Afro Connect: Winners of Diversity Visas for 2020 Get Some Relief

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On Tuesday evening, August 17, the U.S. District Court for the District of Columbia ordered the Biden Administration to issue 9,095 diversity visas from Fiscal Year 2020 that the court reserved nearly a year ago.

Due to Trump’s immigration ban, thousands of families from all over the world-including Afghanistan-have suffered excruciating uncertainty, missed opportunities and cruel indifference. The court orders the government to issue 9,095 reserved diversity visas for 2020.


In Gomez v. Trump, the American Immigration Lawyers Association (AILA), Justice Action Center (JAC) and Innovation Law Lab, together with pro bono support from Mayer Brown LLP, filed a lawsuit challenging the entire Trump Administration’s immigration ban.

Plaintiffs included diversity visa winners as well as family-based visa applicants and employers of nonimmigrant foreign workers. Jesse Bless, AILA’s Director of Litigation, said: “AILA is grateful that our class representation will provide relief for the thousands of families who will now enjoy the opportunity to live in the United States. We hope that this win will encourage the government to take immediate action to help so many others seeking the same opportunity.”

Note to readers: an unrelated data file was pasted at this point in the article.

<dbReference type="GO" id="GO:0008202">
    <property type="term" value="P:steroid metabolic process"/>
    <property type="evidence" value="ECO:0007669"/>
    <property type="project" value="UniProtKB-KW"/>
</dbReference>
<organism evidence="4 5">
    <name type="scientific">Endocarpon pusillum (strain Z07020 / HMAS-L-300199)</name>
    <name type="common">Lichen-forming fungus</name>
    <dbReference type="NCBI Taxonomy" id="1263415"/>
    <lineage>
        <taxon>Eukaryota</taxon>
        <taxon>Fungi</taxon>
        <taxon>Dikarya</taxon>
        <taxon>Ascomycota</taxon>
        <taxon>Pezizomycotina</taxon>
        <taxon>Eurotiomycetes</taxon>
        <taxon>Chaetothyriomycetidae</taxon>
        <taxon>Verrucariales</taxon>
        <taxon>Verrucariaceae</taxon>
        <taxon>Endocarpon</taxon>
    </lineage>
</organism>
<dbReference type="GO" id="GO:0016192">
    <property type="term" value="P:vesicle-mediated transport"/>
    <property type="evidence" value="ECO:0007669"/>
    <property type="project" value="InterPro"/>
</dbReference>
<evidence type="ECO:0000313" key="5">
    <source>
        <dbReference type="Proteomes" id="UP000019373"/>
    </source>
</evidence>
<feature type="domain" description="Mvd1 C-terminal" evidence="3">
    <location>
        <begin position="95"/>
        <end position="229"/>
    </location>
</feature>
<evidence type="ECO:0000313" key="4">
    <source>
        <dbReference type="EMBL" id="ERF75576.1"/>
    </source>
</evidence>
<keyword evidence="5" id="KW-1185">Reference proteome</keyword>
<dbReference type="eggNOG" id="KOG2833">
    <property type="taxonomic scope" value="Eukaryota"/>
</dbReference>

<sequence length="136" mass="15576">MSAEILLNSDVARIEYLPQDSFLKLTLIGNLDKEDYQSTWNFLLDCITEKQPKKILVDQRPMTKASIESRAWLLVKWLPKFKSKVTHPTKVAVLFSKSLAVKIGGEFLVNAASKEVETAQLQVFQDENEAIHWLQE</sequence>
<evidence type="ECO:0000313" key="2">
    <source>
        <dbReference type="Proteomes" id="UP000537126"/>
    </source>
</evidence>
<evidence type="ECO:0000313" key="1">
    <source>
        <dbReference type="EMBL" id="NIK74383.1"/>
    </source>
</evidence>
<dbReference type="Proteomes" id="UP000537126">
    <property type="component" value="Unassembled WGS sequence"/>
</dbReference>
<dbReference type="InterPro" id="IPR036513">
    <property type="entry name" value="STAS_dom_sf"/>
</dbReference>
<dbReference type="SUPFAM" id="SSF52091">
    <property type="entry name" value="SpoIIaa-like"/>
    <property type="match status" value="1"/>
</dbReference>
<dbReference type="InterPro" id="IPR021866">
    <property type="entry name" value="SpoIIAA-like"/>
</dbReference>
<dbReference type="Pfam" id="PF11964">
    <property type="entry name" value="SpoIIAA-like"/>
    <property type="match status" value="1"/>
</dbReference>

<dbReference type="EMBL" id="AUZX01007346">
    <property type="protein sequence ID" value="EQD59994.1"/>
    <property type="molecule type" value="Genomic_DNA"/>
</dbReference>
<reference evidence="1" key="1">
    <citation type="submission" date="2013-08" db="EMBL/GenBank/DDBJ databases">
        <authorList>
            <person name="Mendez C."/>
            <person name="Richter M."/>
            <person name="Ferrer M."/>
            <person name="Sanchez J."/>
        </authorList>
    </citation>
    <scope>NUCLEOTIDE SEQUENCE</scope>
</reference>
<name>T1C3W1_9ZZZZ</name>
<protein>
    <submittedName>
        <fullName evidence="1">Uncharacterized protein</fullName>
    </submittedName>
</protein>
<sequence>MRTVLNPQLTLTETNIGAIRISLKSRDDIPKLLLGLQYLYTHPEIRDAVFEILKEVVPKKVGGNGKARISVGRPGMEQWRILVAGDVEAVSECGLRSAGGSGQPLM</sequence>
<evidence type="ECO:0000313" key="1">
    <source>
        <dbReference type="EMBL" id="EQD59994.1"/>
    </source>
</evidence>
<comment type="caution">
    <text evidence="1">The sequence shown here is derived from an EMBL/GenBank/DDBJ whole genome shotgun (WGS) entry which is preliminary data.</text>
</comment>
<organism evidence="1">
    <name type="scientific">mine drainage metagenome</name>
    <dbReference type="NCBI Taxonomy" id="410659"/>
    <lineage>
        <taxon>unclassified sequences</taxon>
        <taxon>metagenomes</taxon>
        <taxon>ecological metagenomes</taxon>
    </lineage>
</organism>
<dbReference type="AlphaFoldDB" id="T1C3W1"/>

In addition, at the end of September 2020, approximately 40,000 out of 55,000 diversity visas available for Fiscal Year 2020 remained unissued due to the State Department’s illegal suspension of visa adjudication. At that time, Judge Mehta ordered that the U.S. State Department reserve 9,095 diversity visas for future processing pending the final resolution of the case. Almost a year later, this court order means that these visas will finally be issued to individuals throughout the world who will undoubtedly make a positive impact in our communities.


Judge Mehta’s opinion grants the Plaintiff’s motion for partial summary judgment on multiple claims, finding that the government’s policy of refusing to process DV-2020 applications was unlawful; that the government inappropriately excluded DV-2020 applicants from expedited, “mission-critical” visa processing; and that the government unreasonably delayed and withheld adjudication of DV-2020 applications.

In accordance with the immigration statute, the court orders the government to process all reserved 9,095 diversity visas in random order. Negotiations are underway between the parties to determine an expected visa issuance date.

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